Tag: Scott Pask

Review: Something Rotten! (Broadway in Chicago)

Something Rotten  cast at Broadway in Chicago (JD)            
        

  

Something Rotten! 
 
By Karey Kirkpatrick, Wayne Kirkpatrick
   and John O’Farrel
at Oriental Theatre, 24 W. Randolph (map)
thru July 23  |  tix: $27-$98  |  more info
       
Check for half-price tickets   
     

July 15, 2017 | 0 Comments More

Review: Finding Neverland (Broadway in Chicago)

Finding Neverland cast, Broadway Chicago (photo Carol Rosegg)           
         

Finding Neverland

By James Graham (book), and
 Gary Barlow, Eliot Kennedy (music, lyrics) 
Cadillac Palace Theatre, 151 W. Randolph (map)
thru Dec 4  |  tix: $34-$115  |  more info
       
Check for half-price tickets   
     

November 29, 2016 | 0 Comments More

Review: Airline Highway (Steppenwolf Theatre)

Judith Roberts stars as Miss Ruby in the Steppenwolf Theatre's world premiere "Airline Highway" by Lisa D'Amour, directed by Joe Mantello. (photo credit: Michael Brosilow)        
      
Airline Highway

Written by Lisa D’Amour 
Directed by Joe Mantello
at Steppenwolf Theatre, 1650 N. Halsted (map)
thru Feb 14  |  tickets: $20-$86   |  more info
       
Check for half-price tickets 
    
        
                   Read review 
     

January 19, 2015 | 0 Comments More

Review: The Barber of Seville (Lyric Opera of Chicago)

Alessandro Corbelli and Nathan Gunn star in Lyric Opera's "The Barber of Seville" by Gioachino Rossini, directed by Rob Ashford. (photo credit: Dan Rest)        
      
The Barber of Seville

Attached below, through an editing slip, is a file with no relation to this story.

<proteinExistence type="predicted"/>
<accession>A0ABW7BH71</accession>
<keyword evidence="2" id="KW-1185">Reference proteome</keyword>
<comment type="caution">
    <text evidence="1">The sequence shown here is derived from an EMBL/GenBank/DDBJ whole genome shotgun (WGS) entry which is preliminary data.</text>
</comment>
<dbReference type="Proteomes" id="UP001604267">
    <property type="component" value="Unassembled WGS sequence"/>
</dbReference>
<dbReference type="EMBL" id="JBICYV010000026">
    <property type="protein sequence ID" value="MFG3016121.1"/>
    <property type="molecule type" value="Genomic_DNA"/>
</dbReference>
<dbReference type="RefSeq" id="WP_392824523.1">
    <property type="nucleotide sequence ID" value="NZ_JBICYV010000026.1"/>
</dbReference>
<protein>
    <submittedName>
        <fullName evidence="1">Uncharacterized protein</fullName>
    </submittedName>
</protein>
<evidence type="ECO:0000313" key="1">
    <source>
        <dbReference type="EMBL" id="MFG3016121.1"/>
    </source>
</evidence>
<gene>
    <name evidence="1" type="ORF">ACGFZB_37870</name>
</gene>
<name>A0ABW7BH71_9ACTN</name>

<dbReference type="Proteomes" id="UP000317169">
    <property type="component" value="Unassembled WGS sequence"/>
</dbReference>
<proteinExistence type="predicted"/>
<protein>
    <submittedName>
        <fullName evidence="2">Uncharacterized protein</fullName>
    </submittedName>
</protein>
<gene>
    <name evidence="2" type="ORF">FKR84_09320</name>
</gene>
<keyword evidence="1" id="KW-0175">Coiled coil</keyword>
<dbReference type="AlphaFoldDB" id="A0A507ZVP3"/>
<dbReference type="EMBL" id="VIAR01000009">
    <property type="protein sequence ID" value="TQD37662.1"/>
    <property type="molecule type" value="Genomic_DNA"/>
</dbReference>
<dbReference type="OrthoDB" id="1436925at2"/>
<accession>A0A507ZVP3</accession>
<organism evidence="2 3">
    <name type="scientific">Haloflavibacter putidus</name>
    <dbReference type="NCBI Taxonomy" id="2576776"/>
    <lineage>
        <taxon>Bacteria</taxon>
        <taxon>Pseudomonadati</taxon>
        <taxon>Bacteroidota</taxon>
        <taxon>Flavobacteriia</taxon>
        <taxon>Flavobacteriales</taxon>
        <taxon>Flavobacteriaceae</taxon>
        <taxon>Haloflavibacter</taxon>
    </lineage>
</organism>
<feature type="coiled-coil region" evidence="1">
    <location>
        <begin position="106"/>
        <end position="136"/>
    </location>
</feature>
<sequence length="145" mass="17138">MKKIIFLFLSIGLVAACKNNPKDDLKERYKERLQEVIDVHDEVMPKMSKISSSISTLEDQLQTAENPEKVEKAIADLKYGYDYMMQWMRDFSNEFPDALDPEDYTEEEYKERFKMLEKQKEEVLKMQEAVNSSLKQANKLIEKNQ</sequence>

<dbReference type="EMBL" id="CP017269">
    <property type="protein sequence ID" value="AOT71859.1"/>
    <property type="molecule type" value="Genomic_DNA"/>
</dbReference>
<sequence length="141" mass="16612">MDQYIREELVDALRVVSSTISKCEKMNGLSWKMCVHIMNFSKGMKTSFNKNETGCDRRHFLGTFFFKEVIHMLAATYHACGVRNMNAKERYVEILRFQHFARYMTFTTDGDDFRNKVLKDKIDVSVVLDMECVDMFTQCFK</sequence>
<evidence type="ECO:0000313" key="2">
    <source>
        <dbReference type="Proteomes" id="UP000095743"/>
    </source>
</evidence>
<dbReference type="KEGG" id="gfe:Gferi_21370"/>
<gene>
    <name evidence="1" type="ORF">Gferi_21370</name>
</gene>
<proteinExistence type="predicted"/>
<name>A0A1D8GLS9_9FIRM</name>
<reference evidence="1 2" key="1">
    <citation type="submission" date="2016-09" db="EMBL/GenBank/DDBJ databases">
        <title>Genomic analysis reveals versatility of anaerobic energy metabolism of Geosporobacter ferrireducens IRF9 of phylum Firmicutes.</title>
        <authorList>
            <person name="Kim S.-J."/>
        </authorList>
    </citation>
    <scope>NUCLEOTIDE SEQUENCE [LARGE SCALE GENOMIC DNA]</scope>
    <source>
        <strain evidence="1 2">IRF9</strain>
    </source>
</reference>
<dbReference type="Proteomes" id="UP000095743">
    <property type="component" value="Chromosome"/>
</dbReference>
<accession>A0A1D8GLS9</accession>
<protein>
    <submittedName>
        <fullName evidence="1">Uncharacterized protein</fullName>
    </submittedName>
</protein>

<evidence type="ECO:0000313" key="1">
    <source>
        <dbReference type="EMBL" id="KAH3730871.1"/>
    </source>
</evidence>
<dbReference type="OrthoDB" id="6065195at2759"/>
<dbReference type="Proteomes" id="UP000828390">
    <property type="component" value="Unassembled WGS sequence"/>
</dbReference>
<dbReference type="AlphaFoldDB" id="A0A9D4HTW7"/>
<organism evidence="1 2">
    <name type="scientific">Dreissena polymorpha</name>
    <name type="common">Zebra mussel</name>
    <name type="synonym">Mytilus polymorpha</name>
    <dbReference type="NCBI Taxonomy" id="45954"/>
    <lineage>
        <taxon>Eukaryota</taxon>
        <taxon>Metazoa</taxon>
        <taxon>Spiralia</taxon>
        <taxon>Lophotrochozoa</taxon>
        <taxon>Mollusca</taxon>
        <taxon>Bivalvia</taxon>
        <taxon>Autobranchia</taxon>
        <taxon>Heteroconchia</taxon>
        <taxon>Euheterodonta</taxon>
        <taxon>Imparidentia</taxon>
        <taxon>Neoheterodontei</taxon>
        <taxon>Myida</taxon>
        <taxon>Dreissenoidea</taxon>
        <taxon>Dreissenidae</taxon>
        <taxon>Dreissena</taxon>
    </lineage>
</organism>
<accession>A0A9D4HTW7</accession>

Music by Gioachino Rossini  
Libretto by Cesare Sterbini
Directed by Rob Ashford
at Civic Opera House, 20 N. Wacker (map)
thru Feb 28  |  tickets: $20-$229   |  more info
       
Check for half-price tickets 
    
        
                   Read review
     

February 13, 2014 | 1 Comment More

Review: The Book of Mormon (Broadway in Chicago)

Nic Rouleau as Elder Price in Broadway in Chicago's "Book of Mormon" by Trey Parker, Matt Stone and Robert Lopez. (photo credit: Joan Marcus)        
       
The Book of Mormon 

Book, Music and Lyrics Trey Parker,
    Matt Stone and Robert Lopez
Directed by Casey Nicholaw and Trey Parker
Bank of America Theatre, 18 W. Monroe (map)
thru June 2  |  tickets: $45-$115   |  more info
       
Check for half-price tickets 
    
        
        Read entire review
     

December 20, 2012 | 1 Comment More

Review: Hair (Broadway in Chicago – Oriental Theatre)

     
     

Competent ‘Hair’ revels in its own kitsch

       
     

The company from national tour of 'Hair', now playing at The Oriental Theatre.  Photo credit: Joan Marcus

  
Broadway in Chicago presents
  
Hair
  
Book/Lyrics by Gerome Ragni & James Rado
Music by
Galt MacDermot
Directed by
Diane Paulus
at the
Oriental Theatre, 24 W. Randolph (map)
through March 20  |  tickets: $27-$90  |  more info 

Reviewed by Dan Jakes

If the pre-show announcement–which asks that you please turn on your heart and to please turn off your cell phone–isn’t a clear indication, there’s plenty of proverbial winking in director Diane PaulusHair. From the restrained band volume to the affable, mostly miles-from-the-danger-line interactions between actors and audience, we’re assured from the beginning that the night’s show is going to be professional, going to be groovy, and going to be safe.

Safety, of course, was not what made Gerome Ragni and James Rado’s rock-musical about a tribe of hippies significant. It defied modern standards of decency, blazed new theatrical territory and was written and performed in the chaotic epicenter of the same cultural revolution it advocated.